Awa’s Story — A Quest for Literacy
When Awa Sagne first arrived in Senegal’s capital city of Dakar at age 25 she was astounded by her new environment. But it was more than just the crowds or taller buildings that caught her attention– it was the ease in which other women her age were able to utilize mobile phones and read newspapers to understand current events.
As a child Awa had never learned to read or write because there was no school for her to attend in her small community of Nerane Diarrere. Like many families living in rural Senegal, Awa’s parents struggled to provide for themselves, so Awa chose to leave the community and find work as a maid in Dakar in order to support her family. “It hurt me not to know how to read and write so I went to see a teacher who held evening classes for students at a nearby school,” remembers Awa. “I agreed to pay the teacher 1500 FCFA per month (roughly US$2.50) and I did my classes in the evenings from 6pm to 8pm because I had to work in the mornings.” For Awa, these classes were the first step on her journey towards receiving an education. She could finally write her own name in French and even learned to operate a mobile phone for the first time.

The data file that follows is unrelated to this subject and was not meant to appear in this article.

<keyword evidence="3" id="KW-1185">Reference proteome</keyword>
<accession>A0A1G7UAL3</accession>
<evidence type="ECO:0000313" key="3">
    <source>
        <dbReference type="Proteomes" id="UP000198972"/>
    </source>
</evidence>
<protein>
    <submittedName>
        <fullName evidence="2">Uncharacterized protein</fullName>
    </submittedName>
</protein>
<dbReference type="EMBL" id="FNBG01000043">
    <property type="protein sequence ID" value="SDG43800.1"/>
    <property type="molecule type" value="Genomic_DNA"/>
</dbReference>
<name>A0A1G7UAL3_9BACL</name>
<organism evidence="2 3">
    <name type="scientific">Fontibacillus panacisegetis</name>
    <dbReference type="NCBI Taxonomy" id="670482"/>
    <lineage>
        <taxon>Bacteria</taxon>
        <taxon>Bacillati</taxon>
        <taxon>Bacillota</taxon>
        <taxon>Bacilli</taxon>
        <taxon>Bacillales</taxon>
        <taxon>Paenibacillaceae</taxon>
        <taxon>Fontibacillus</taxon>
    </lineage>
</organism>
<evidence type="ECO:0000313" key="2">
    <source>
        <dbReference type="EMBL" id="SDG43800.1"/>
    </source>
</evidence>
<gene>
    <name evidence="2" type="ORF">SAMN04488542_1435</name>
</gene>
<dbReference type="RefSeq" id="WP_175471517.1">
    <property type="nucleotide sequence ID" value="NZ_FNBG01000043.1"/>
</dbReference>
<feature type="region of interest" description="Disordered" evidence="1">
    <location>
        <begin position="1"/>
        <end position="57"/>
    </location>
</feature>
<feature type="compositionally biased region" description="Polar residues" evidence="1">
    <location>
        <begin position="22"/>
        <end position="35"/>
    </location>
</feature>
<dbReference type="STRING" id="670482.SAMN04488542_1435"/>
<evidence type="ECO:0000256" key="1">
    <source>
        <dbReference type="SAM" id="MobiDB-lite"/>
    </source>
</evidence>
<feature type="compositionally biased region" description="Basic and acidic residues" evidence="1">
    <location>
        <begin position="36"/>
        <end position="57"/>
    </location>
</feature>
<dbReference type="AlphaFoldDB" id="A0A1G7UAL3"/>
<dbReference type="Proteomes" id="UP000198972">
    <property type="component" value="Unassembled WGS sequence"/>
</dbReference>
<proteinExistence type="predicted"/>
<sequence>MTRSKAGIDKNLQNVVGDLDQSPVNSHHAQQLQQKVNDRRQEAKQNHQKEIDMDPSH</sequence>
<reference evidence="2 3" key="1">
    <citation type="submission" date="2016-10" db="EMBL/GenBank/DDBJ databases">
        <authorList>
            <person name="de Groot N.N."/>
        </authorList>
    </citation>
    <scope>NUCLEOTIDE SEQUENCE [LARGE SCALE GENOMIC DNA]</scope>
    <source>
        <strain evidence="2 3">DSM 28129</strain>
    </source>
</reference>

After some time, Awa ended up returning to Nerane Diarrere where she married and became the proud mother of four children. It was through her return home that Awa, now 36, got the unexpected opportunity to continue her education once again. When Awa heard of the Adult Literacy Program at the newly constructed buildOn school in her community she immediately signed up. Through her Adult Literacy Classes Awa not only learned to read and write in her first language of Serrere, she was also able to use the skills she gained to start a small business. “With the money I received through the Adult Literacy Program’s Income Generating Initiative, I was able to buy milk, millet, shoes, and bedsheets which I then sold in the village market,” says Awa. The adults in Awa’s class also made and sold traditional Senegalese tie-dyed fabrics. By giving women like Awa the opportunity to contribute financially to their households and communities, buildOn’s Adult Literacy Program is also ensuring that they are given a voice and seen as leaders by the men in their villages.
Today, Awa feels a greater sense of independence and self-sufficiency. She takes great pride in the fact that she can be more involved in her children’s education, often helping them with their homework at night. She says, “I am very happy with the change in my life now.” To other women thinking about pursuing an education later in life Awa adds, “I want you to know that you should never give up even if it is difficult sometimes. You can do it. Believe in yourself, you are strong!”